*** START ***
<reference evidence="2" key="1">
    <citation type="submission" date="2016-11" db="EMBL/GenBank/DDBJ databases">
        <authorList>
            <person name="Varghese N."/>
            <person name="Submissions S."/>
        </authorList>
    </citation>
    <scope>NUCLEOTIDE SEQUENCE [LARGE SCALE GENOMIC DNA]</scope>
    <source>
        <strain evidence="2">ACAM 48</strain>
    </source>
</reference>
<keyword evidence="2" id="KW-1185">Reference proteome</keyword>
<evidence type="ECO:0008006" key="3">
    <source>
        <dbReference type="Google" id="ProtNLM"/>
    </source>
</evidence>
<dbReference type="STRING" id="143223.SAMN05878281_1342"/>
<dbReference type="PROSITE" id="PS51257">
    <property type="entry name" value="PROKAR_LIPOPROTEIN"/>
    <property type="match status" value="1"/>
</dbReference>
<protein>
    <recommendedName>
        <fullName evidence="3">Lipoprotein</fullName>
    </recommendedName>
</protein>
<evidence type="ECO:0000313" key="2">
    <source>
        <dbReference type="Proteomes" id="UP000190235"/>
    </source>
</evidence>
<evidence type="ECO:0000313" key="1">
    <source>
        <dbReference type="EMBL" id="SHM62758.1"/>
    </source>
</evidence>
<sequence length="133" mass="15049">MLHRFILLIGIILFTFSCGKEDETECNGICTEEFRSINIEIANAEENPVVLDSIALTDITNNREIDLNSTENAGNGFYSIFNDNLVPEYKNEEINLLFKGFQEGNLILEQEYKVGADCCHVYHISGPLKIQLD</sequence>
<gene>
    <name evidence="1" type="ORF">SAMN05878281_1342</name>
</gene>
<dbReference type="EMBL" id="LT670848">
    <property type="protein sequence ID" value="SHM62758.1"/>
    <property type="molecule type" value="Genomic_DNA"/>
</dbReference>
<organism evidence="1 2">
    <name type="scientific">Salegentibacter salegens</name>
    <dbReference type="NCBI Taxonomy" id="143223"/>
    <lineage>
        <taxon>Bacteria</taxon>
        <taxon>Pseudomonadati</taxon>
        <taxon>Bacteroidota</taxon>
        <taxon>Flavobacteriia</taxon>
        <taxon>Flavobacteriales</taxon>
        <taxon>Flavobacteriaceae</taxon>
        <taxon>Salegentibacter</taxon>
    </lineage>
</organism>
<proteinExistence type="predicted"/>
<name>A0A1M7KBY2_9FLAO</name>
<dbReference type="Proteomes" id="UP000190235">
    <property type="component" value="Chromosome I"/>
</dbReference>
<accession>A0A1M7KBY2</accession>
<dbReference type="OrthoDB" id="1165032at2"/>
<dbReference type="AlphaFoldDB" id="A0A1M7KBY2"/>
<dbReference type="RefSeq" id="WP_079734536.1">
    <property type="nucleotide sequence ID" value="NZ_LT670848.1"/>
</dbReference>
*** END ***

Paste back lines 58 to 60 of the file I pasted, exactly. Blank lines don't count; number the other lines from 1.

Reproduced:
    </lineage>
</organism>
<proteinExistence type="predicted"/>